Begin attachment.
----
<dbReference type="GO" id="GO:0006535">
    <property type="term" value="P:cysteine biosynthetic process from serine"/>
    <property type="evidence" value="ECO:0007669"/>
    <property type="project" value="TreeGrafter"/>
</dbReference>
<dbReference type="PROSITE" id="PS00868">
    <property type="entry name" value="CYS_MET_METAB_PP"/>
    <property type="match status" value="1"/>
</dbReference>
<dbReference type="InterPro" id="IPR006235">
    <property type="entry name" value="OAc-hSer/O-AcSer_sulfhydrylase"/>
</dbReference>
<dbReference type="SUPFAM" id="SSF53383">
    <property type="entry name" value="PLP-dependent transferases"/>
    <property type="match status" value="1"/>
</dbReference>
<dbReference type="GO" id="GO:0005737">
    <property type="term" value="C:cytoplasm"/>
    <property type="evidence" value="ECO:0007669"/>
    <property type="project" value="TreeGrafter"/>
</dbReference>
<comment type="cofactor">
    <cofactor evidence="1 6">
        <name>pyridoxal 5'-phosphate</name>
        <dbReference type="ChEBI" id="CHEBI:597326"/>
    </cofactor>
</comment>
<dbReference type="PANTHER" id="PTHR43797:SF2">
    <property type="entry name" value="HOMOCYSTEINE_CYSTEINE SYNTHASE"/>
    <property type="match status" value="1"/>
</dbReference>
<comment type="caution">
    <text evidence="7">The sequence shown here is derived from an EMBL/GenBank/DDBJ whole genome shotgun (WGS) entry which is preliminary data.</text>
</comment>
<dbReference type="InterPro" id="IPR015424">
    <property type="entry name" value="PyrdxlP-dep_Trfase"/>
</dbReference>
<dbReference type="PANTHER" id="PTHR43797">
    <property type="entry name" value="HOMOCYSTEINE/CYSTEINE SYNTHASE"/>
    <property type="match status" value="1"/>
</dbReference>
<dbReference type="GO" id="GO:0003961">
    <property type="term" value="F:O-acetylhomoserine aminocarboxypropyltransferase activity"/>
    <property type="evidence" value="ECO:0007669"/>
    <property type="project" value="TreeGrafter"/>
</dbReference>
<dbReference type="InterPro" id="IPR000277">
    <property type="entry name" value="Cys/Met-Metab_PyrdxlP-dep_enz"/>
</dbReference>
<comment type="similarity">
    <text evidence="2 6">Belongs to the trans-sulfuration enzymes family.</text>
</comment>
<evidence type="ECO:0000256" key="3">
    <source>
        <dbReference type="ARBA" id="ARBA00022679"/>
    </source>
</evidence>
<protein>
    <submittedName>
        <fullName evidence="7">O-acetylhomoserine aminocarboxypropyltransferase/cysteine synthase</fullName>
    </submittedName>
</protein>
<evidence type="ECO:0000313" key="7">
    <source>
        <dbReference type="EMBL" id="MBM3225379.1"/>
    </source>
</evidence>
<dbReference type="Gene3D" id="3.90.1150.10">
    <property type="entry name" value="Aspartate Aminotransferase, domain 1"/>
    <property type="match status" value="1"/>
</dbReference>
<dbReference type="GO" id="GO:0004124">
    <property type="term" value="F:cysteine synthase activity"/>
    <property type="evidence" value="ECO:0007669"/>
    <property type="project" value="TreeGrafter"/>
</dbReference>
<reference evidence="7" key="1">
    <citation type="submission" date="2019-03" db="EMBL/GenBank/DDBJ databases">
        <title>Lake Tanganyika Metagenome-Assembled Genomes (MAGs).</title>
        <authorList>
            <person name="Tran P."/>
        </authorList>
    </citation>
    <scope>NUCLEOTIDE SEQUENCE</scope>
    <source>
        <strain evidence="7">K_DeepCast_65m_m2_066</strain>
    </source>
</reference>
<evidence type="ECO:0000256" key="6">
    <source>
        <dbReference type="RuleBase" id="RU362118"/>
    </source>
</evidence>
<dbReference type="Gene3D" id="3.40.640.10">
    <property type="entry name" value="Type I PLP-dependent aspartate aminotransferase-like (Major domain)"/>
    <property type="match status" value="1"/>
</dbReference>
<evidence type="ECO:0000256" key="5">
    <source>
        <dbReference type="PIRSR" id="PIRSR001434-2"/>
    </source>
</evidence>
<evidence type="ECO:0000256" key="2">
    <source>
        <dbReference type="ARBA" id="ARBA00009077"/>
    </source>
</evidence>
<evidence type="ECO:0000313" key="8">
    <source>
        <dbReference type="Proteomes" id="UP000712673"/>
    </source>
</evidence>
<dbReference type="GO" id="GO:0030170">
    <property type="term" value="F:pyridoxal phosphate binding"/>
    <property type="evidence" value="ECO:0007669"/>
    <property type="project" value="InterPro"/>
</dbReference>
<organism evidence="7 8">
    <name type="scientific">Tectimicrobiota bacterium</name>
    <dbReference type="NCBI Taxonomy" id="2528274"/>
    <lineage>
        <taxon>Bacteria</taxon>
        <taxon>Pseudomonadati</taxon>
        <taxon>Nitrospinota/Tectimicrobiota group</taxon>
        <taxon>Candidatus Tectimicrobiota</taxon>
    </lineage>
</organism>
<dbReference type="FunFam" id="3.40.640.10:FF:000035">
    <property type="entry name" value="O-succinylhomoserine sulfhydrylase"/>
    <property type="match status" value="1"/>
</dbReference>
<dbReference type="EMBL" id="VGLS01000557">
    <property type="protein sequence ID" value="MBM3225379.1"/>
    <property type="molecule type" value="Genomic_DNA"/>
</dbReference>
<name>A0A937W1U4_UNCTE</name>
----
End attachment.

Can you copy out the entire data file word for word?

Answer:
<dbReference type="GO" id="GO:0006535">
    <property type="term" value="P:cysteine biosynthetic process from serine"/>
    <property type="evidence" value="ECO:0007669"/>
    <property type="project" value="TreeGrafter"/>
</dbReference>
<dbReference type="PROSITE" id="PS00868">
    <property type="entry name" value="CYS_MET_METAB_PP"/>
    <property type="match status" value="1"/>
</dbReference>
<dbReference type="InterPro" id="IPR006235">
    <property type="entry name" value="OAc-hSer/O-AcSer_sulfhydrylase"/>
</dbReference>
<dbReference type="SUPFAM" id="SSF53383">
    <property type="entry name" value="PLP-dependent transferases"/>
    <property type="match status" value="1"/>
</dbReference>
<dbReference type="GO" id="GO:0005737">
    <property type="term" value="C:cytoplasm"/>
    <property type="evidence" value="ECO:0007669"/>
    <property type="project" value="TreeGrafter"/>
</dbReference>
<comment type="cofactor">
    <cofactor evidence="1 6">
        <name>pyridoxal 5'-phosphate</name>
        <dbReference type="ChEBI" id="CHEBI:597326"/>
    </cofactor>
</comment>
<dbReference type="PANTHER" id="PTHR43797:SF2">
    <property type="entry name" value="HOMOCYSTEINE_CYSTEINE SYNTHASE"/>
    <property type="match status" value="1"/>
</dbReference>
<comment type="caution">
    <text evidence="7">The sequence shown here is derived from an EMBL/GenBank/DDBJ whole genome shotgun (WGS) entry which is preliminary data.</text>
</comment>
<dbReference type="InterPro" id="IPR015424">
    <property type="entry name" value="PyrdxlP-dep_Trfase"/>
</dbReference>
<dbReference type="PANTHER" id="PTHR43797">
    <property type="entry name" value="HOMOCYSTEINE/CYSTEINE SYNTHASE"/>
    <property type="match status" value="1"/>
</dbReference>
<dbReference type="GO" id="GO:0003961">
    <property type="term" value="F:O-acetylhomoserine aminocarboxypropyltransferase activity"/>
    <property type="evidence" value="ECO:0007669"/>
    <property type="project" value="TreeGrafter"/>
</dbReference>
<dbReference type="InterPro" id="IPR000277">
    <property type="entry name" value="Cys/Met-Metab_PyrdxlP-dep_enz"/>
</dbReference>
<comment type="similarity">
    <text evidence="2 6">Belongs to the trans-sulfuration enzymes family.</text>
</comment>
<evidence type="ECO:0000256" key="3">
    <source>
        <dbReference type="ARBA" id="ARBA00022679"/>
    </source>
</evidence>
<protein>
    <submittedName>
        <fullName evidence="7">O-acetylhomoserine aminocarboxypropyltransferase/cysteine synthase</fullName>
    </submittedName>
</protein>
<evidence type="ECO:0000313" key="7">
    <source>
        <dbReference type="EMBL" id="MBM3225379.1"/>
    </source>
</evidence>
<dbReference type="Gene3D" id="3.90.1150.10">
    <property type="entry name" value="Aspartate Aminotransferase, domain 1"/>
    <property type="match status" value="1"/>
</dbReference>
<dbReference type="GO" id="GO:0004124">
    <property type="term" value="F:cysteine synthase activity"/>
    <property type="evidence" value="ECO:0007669"/>
    <property type="project" value="TreeGrafter"/>
</dbReference>
<reference evidence="7" key="1">
    <citation type="submission" date="2019-03" db="EMBL/GenBank/DDBJ databases">
        <title>Lake Tanganyika Metagenome-Assembled Genomes (MAGs).</title>
        <authorList>
            <person name="Tran P."/>
        </authorList>
    </citation>
    <scope>NUCLEOTIDE SEQUENCE</scope>
    <source>
        <strain evidence="7">K_DeepCast_65m_m2_066</strain>
    </source>
</reference>
<evidence type="ECO:0000256" key="6">
    <source>
        <dbReference type="RuleBase" id="RU362118"/>
    </source>
</evidence>
<dbReference type="Gene3D" id="3.40.640.10">
    <property type="entry name" value="Type I PLP-dependent aspartate aminotransferase-like (Major domain)"/>
    <property type="match status" value="1"/>
</dbReference>
<evidence type="ECO:0000256" key="5">
    <source>
        <dbReference type="PIRSR" id="PIRSR001434-2"/>
    </source>
</evidence>
<evidence type="ECO:0000256" key="2">
    <source>
        <dbReference type="ARBA" id="ARBA00009077"/>
    </source>
</evidence>
<evidence type="ECO:0000313" key="8">
    <source>
        <dbReference type="Proteomes" id="UP000712673"/>
    </source>
</evidence>
<dbReference type="GO" id="GO:0030170">
    <property type="term" value="F:pyridoxal phosphate binding"/>
    <property type="evidence" value="ECO:0007669"/>
    <property type="project" value="InterPro"/>
</dbReference>
<organism evidence="7 8">
    <name type="scientific">Tectimicrobiota bacterium</name>
    <dbReference type="NCBI Taxonomy" id="2528274"/>
    <lineage>
        <taxon>Bacteria</taxon>
        <taxon>Pseudomonadati</taxon>
        <taxon>Nitrospinota/Tectimicrobiota group</taxon>
        <taxon>Candidatus Tectimicrobiota</taxon>
    </lineage>
</organism>
<dbReference type="FunFam" id="3.40.640.10:FF:000035">
    <property type="entry name" value="O-succinylhomoserine sulfhydrylase"/>
    <property type="match status" value="1"/>
</dbReference>
<dbReference type="EMBL" id="VGLS01000557">
    <property type="protein sequence ID" value="MBM3225379.1"/>
    <property type="molecule type" value="Genomic_DNA"/>
</dbReference>
<name>A0A937W1U4_UNCTE</name>